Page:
Kansas Considers Exemption for Fresh Foods
- Mar 31, 2015 | Gail Cole
Update: SB 263 died in committee.
Sin taxes impose tax, or higher rates of tax, on items considered bad for us. Alcohol tends to be subject to a higher rate of tax than milk, for example, although vegans might argue that point. States often impose sin taxes on cigarettes and other tobacco products, marijuana in states where it is legal, candy, and even soda and other sugary beverages. Higher rates of tax should, in theory, reduce consumption of products that create high costs for society (think health care).
Lower rates of sales tax and sales tax exemptions can work in a similar way. Many states have reduced sales tax rates for food ingredients (food for home consumption), and some states do not tax groceries at all (unless they’re sinful). Lower rates and sales tax exemptions should, in theory, encourage consumption of products that are good for us.
“[A]ll sales of fresh, unprepared fruits, vegetables, honey and herbs for human consumption that are not processed or prepared beyond their natural state, except for harvesting or cleaning processes, and not including dried fruits or vegetables, such as prunes, raisins, sun-dried tomatoes, or dried chili peppers, potted fruit or vegetable plants, potted or dried herbs, wild rice, nuts, maple syrup, cider, seeds, eggs, meat, cheese and seafood.”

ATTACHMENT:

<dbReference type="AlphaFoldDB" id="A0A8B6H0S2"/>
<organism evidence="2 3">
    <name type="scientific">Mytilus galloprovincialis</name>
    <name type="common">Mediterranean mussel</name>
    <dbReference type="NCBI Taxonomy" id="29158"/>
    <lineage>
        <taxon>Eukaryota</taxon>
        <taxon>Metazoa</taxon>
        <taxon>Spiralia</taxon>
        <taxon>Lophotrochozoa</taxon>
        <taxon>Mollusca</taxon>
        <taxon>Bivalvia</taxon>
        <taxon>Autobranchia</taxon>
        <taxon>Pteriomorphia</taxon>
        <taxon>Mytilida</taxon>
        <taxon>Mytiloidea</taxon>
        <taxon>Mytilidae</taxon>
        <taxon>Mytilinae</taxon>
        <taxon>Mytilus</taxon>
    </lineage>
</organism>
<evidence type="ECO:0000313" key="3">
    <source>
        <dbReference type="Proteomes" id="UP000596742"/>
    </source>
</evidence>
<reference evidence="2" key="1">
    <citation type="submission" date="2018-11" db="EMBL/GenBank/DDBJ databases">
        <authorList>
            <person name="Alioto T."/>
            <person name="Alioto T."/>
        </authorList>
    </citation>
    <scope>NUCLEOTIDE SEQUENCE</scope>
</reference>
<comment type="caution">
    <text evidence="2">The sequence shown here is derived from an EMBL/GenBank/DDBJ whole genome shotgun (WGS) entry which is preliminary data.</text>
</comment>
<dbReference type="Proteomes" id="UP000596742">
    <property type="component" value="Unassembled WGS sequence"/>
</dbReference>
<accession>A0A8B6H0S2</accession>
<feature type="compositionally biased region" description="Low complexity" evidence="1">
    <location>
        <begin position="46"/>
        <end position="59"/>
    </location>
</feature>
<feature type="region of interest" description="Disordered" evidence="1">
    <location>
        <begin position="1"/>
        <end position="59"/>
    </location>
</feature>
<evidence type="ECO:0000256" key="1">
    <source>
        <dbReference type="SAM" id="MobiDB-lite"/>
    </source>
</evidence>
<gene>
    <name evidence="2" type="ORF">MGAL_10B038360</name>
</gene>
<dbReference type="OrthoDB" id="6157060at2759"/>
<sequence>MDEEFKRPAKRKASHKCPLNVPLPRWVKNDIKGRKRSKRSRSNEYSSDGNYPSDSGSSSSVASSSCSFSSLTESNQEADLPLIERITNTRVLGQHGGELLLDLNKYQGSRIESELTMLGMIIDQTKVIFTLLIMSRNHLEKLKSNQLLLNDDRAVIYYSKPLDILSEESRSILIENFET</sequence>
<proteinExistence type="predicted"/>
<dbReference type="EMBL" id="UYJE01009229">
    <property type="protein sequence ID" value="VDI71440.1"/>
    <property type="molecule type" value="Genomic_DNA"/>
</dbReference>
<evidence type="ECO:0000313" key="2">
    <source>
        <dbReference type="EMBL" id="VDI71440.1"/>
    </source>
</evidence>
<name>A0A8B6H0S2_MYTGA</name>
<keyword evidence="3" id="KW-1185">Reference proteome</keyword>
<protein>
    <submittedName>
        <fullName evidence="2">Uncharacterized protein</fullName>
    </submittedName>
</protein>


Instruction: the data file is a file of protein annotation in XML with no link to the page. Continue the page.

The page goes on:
If enacted, it would take effect on “July 1 of the calendar year after the calendar year in which the streamlined sales tax governing board, inc. has adopted the necessary amendments to the streamlined sales and use tax agreement to: (1) Create a new and separate product definition from ‘food and food ingredients’ in appendix C, library of definitions of the streamlined sales and use tax agreement, that includes the above items; and (2) allow member states of the streamlined sales and use tax agreement to tax sales of the above items of tangible personal property differently from sales of other items of tangible personal property included in the definition of ‘food and food ingredients’."
The lawmakers behind the bill speak of “the long term impact on the citizens of Kansas.” They note that the Kansas state sales tax rate is the second highest in the nation, and that Mississippi is the only state with “a higher tax on food.” Lowering the cost of fruits and vegetables by at least 6.15% could also help put food on the tables of the roughly 21% of children in Kansas who live below the federal poverty level (PRWeb).
According to a statewide survey funded by the Kansas Health Foundation “86% of Kansans support eliminating the sales tax on fruits and vegetables.”
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